May 2006
Volume 47, Issue 13
ARVO Annual Meeting Abstract  |   May 2006
Clinical Evaluation of Applanation Resonance Tonometry
Author Affiliations & Notes
  • C. Linden
    Umea University, Umea, Sweden
    Department of Ophthalmology,
  • P. Hallberg
    Umea University, Umea, Sweden
    Department of Applied Physics and Electronics,
  • K. Santala
    Umea University, Umea, Sweden
    Department of Ophthalmology,
  • A. Eklund
    1Department of Biomedical Engineering and Informatics, Umea University Hospital, Umea, Sweden
  • Footnotes
    Commercial Relationships  C. Linden, Bioresonator AB, C; P. Hallberg, None; K. Santala, None; A. Eklund, Bioresonator AB, P.
  • Footnotes
    Support  None
Investigative Ophthalmology & Visual Science May 2006, Vol.47, 4432. doi:
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    • Get Citation

      C. Linden, P. Hallberg, K. Santala, A. Eklund; Clinical Evaluation of Applanation Resonance Tonometry . Invest. Ophthalmol. Vis. Sci. 2006;47(13):4432.

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      © ARVO (1962-2015); The Authors (2016-present)

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Intraocular pressure (IOP) is most commonly determined by applanation tonometry, where the force needed to flatten a certain area of the cornea is measured. Different sources of error such as corneal thickness and corneal curvature has been shown to influence the accuracy of measurements. This suggests that new methods are needed, and the research in this area have met increasing interest. A new technology, applanation resonance tonometry (ART) was recently introduced for IOP–measurements. The corneal contact area is measured with a resonator sensor device. The sensor produces a frequency shift which is shown to be proportional to the contact area. A force transducer mounted in the same device measures simultaneously the contact force. The purpose of this study was to evaluate the new ART system in a clinical setting with Goldmann applanation tonometry (GAT) as the reference.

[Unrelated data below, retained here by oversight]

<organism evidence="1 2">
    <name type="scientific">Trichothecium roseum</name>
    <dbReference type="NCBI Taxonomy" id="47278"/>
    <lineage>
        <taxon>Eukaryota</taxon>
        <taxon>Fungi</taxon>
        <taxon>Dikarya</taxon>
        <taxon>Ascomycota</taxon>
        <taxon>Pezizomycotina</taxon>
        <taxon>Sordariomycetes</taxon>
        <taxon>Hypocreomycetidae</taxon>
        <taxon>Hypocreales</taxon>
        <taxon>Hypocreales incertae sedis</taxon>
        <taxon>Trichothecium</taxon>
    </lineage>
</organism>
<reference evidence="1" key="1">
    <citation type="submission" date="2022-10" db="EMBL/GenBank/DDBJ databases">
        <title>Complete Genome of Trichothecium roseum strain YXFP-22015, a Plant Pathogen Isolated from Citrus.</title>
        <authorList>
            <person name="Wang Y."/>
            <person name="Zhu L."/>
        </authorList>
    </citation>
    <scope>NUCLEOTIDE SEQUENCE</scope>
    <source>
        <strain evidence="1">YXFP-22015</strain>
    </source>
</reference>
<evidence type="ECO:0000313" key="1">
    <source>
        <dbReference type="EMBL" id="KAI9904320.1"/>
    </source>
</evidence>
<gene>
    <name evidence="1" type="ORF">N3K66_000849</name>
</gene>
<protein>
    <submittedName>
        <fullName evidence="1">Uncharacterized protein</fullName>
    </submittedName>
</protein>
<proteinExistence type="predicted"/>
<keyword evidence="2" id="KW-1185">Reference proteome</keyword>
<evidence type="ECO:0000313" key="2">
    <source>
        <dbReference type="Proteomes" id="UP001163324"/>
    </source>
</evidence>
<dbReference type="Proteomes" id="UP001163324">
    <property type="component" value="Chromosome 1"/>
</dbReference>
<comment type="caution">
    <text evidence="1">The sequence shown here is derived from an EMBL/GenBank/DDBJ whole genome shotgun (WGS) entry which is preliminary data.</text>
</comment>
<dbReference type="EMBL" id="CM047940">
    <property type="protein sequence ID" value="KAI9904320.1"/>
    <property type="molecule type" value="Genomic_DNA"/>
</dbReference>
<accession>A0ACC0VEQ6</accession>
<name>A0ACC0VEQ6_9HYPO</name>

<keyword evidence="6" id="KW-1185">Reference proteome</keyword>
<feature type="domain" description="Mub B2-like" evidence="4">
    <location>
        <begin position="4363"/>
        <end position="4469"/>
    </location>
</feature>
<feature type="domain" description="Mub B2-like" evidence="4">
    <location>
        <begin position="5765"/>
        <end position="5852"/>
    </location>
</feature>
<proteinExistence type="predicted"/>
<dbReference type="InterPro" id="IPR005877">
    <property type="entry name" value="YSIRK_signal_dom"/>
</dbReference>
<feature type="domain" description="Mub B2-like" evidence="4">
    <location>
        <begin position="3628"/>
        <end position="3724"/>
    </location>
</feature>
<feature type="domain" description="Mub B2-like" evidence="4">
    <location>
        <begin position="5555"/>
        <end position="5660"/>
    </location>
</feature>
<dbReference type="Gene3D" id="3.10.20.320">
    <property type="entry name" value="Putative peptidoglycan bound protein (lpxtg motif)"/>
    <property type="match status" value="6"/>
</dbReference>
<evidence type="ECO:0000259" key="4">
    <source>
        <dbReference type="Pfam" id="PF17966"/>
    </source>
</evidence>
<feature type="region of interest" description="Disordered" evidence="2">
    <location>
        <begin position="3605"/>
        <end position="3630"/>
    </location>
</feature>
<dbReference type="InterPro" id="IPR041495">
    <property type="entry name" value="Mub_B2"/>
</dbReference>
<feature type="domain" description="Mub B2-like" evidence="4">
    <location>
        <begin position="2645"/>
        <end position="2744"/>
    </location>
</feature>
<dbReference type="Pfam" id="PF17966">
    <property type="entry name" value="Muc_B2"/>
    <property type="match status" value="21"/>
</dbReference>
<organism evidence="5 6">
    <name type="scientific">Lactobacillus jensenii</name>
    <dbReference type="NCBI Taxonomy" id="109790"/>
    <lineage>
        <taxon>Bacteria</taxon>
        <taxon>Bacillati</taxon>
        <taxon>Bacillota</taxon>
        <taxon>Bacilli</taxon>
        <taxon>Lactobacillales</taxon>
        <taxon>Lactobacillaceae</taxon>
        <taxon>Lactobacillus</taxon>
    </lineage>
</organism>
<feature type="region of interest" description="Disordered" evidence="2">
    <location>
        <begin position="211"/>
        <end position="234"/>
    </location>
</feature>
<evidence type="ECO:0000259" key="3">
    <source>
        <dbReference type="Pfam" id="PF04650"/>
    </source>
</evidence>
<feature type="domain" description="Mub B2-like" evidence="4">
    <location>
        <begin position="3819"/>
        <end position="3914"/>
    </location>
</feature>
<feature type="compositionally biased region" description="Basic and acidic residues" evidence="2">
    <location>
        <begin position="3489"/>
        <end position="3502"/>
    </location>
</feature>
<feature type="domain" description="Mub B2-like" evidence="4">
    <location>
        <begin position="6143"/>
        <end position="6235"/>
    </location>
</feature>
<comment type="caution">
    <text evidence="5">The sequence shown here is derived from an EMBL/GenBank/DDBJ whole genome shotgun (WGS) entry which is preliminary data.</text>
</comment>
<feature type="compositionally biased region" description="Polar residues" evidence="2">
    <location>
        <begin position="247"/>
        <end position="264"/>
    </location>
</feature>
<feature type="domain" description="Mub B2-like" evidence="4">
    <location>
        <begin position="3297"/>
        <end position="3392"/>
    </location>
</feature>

An open randomised study included measurements on totally 153 eyes evenly distributed in three pressure intervals; below 16 mm Hg, between 16 and 23 mm Hg and above 23 mm Hg. The ART sensor was mounted on a biomicroscope. A quick applanation against the cornea was performed with the ART sensor. Linear regression was used to analyse continuous force increase against continuous frequency shift during the applanation. The slope in the frequency interval (–30 to –180 Hz) was determined and interpreted as proportional to IOP. Mean (n=6) ART was compared with mean (n=6) GAT readings.


The correlation between IOP according to ART and GAT was R= 0.95 (p<0.01, n=153). The SD was 2.1 mm Hg with a significant dependence of age and measurement order.


The resonator sensor technology is introducing a new methodology for measuring intraocular pressure. The method is, to our knowledge, the first to combine simultaneous, continuous sampling of both force and area. The precision was within the limits set by ISO–standard for eye tonometers.  

Keywords: intraocular pressure • clinical (human) or epidemiologic studies: systems/equipment/techniques 

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